In many countries across the world, it is considered rude for a guest not to take off their shoes before entering a private home. A U.S. expert now says that it may not be beneficial.
Stephen S. Morse, a professor of epidemiology at the Mailman School of Public Health at Columbia University says that even when a person walks through a spotless office building, shoes pick up all sorts of germs and bacteria.
Bacteria like E. coli and viruses that cause influenza like to attach themselves to shoes. For those who live in farmland or near exposed soil, harmful pathogens like to stick on shoes. Carpets and wet surfaces house our favorite fungi, which can cause Athlete's foot and plantar warts.
However, these germs would "have to make their way into a human through a lesion on the skin, and that's a pretty far-fetched scenario," Morse told the Wall Street Journal.
While the risk of catching any severe germs is low, who should enforce a no-shoes policy?
Those who have crawling babies should enforce a no-shoe rule, as babies love to put anything they can find in their mouths, or leave things behind for an adult to step on. Dr. Morse also offers this practical reason: wood floors and other surfaces look cleaner without shoe traffic. Dr. Morse removes his shoes in his home, "for the sake of keeping my marriage intact."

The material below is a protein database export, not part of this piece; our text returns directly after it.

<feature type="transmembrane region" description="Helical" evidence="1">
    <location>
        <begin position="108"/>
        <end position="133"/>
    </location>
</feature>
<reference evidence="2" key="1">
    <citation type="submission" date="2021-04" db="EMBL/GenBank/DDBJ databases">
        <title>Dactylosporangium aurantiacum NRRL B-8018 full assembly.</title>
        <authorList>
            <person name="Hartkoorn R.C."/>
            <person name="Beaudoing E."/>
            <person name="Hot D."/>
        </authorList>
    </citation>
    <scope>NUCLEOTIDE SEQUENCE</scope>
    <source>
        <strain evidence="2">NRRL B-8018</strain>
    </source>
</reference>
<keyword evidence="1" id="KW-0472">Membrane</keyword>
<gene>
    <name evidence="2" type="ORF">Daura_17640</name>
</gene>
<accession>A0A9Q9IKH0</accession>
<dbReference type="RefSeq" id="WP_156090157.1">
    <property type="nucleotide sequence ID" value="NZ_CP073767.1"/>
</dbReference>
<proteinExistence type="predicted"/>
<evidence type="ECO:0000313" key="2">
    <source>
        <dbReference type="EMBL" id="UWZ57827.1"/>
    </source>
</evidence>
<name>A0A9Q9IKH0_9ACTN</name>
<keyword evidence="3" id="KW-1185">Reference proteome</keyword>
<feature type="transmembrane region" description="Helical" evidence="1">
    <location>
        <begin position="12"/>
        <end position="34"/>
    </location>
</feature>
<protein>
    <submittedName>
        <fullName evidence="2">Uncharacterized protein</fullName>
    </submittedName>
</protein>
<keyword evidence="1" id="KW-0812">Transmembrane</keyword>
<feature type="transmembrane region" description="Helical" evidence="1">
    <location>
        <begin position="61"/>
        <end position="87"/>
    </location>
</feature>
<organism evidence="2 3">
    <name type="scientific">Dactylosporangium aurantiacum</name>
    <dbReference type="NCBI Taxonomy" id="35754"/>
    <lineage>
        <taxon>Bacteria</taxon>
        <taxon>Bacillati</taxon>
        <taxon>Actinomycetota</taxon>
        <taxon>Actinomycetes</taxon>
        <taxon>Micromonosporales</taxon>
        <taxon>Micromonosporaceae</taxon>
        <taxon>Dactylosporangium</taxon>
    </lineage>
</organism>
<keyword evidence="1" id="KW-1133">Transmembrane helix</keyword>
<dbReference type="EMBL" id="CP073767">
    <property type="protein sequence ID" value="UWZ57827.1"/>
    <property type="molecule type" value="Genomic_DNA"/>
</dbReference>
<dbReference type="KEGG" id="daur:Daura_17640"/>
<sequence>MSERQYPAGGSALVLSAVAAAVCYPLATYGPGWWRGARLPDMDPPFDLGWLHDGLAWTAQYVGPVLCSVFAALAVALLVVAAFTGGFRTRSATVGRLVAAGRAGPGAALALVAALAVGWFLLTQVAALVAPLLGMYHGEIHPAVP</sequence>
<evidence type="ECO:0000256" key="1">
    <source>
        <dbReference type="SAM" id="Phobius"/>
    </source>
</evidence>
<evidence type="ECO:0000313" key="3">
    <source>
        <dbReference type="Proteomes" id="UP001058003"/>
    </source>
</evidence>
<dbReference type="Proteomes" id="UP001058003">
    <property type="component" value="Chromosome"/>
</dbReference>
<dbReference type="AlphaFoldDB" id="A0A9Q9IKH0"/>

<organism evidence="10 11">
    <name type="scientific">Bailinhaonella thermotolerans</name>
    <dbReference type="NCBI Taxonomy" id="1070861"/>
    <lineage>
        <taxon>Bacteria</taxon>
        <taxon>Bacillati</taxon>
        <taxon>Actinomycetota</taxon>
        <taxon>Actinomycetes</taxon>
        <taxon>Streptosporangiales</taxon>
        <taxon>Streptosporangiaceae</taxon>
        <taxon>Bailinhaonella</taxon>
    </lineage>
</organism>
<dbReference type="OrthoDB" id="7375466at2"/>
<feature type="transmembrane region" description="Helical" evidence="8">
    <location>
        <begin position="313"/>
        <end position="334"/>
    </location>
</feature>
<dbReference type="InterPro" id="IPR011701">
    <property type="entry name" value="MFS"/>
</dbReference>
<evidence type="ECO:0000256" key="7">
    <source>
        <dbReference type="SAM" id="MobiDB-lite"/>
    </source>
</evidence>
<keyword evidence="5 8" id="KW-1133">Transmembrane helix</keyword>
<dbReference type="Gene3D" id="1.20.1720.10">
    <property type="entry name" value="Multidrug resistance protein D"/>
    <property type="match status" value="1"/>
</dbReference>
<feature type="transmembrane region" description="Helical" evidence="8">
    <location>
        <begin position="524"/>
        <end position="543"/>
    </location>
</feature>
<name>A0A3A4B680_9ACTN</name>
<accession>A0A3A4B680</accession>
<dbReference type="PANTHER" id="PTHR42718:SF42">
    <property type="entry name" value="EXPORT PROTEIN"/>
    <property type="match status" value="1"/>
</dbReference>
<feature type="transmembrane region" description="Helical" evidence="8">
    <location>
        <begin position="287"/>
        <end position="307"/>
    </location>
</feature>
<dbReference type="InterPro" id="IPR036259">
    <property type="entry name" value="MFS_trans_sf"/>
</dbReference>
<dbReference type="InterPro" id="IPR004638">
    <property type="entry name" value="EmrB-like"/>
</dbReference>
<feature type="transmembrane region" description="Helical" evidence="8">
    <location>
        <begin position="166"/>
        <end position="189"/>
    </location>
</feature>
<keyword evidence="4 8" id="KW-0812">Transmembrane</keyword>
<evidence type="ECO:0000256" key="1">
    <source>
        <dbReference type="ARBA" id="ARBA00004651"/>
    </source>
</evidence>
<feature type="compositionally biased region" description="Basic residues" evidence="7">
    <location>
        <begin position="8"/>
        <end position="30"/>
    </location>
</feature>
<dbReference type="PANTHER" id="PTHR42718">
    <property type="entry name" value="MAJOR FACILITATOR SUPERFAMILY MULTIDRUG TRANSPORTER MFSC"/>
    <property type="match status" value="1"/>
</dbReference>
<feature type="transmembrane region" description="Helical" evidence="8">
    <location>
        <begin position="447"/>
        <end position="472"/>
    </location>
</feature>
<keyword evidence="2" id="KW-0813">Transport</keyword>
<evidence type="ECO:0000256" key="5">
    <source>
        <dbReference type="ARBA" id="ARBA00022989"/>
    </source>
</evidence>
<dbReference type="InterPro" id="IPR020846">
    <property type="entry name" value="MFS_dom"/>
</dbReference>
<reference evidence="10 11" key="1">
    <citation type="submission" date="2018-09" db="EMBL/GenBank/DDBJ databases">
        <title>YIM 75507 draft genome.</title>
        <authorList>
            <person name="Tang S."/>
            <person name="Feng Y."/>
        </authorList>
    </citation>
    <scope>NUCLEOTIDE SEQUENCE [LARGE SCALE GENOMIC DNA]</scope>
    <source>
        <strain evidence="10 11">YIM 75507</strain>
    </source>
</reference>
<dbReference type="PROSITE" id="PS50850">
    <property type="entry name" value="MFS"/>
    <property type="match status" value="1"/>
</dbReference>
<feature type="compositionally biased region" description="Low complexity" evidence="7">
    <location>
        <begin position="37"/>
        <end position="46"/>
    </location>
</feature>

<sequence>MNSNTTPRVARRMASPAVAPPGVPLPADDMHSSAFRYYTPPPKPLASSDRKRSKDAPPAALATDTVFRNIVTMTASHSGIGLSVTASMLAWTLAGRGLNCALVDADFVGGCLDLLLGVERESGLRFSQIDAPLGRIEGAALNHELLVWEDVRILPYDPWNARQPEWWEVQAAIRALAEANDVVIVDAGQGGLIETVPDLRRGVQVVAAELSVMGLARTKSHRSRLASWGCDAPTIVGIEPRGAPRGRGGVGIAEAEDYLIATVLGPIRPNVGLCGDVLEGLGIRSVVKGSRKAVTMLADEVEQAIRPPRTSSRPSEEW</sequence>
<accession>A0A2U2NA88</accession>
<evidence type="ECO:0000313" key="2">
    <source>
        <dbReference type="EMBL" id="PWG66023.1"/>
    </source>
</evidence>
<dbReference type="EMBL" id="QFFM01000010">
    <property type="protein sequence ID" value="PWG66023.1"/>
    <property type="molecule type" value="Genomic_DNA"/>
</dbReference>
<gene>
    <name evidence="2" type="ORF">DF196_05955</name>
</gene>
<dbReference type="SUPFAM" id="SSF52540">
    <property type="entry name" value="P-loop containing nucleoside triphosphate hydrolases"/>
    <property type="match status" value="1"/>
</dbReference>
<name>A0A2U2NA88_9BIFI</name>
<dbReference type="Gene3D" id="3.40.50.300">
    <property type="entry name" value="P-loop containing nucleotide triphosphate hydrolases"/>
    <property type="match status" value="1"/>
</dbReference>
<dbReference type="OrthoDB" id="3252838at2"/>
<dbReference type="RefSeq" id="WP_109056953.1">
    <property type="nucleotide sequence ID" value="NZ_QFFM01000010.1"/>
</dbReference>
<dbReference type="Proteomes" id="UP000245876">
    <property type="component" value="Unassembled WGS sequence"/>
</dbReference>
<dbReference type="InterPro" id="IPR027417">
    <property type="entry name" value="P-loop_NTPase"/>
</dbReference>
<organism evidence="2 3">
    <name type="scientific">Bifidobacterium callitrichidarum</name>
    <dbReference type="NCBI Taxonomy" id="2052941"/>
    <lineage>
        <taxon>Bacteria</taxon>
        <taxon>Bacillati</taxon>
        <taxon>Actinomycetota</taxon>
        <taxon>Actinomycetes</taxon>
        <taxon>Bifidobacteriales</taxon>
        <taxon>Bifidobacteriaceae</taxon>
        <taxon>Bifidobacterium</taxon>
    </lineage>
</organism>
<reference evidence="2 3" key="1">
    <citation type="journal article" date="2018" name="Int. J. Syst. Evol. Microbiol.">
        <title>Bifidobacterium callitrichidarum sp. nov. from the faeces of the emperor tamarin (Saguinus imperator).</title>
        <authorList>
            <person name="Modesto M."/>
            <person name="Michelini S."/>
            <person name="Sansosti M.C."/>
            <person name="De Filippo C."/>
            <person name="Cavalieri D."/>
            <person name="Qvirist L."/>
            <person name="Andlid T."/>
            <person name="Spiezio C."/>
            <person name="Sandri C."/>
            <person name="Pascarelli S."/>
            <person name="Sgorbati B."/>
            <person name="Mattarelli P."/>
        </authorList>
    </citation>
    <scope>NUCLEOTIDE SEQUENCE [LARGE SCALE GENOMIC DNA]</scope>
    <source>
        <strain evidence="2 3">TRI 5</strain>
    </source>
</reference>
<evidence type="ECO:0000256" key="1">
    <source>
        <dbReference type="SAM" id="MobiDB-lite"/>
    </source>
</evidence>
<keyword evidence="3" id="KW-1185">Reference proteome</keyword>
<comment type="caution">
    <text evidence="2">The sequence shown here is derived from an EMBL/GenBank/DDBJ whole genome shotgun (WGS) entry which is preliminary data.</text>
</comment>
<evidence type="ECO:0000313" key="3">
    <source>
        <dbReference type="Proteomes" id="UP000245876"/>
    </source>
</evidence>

However, going barefoot is not for everyone. Diabetics and the injury-prone should either wear shoes in the house or socks and slippers. "You could step on a nail," Dr. Morse says. "But mostly the concerns are anesthetic."
Enforcing the no-shoe rule can be tricky, especially when it comes to repairmen or dinner guests, and Dr. Morse doesn't believe it's worth it. He thinks that a little dirt is a good thing: "The Hygiene Hypothesis says that one of the reasons we see asthma and allergies is because the immune system isn't being kept busy with fighting off the bad guys," he says. "There is evidence for both sides, and we epidemiologists debate this every week."
As long as guests wipe off their shoes before they enter your home, you should be OK. "It might save your floors a lot of cleaning, but other than that, we have no reason to believe that shoes in the home are a real hazard."
Reference: Wall Street Journal
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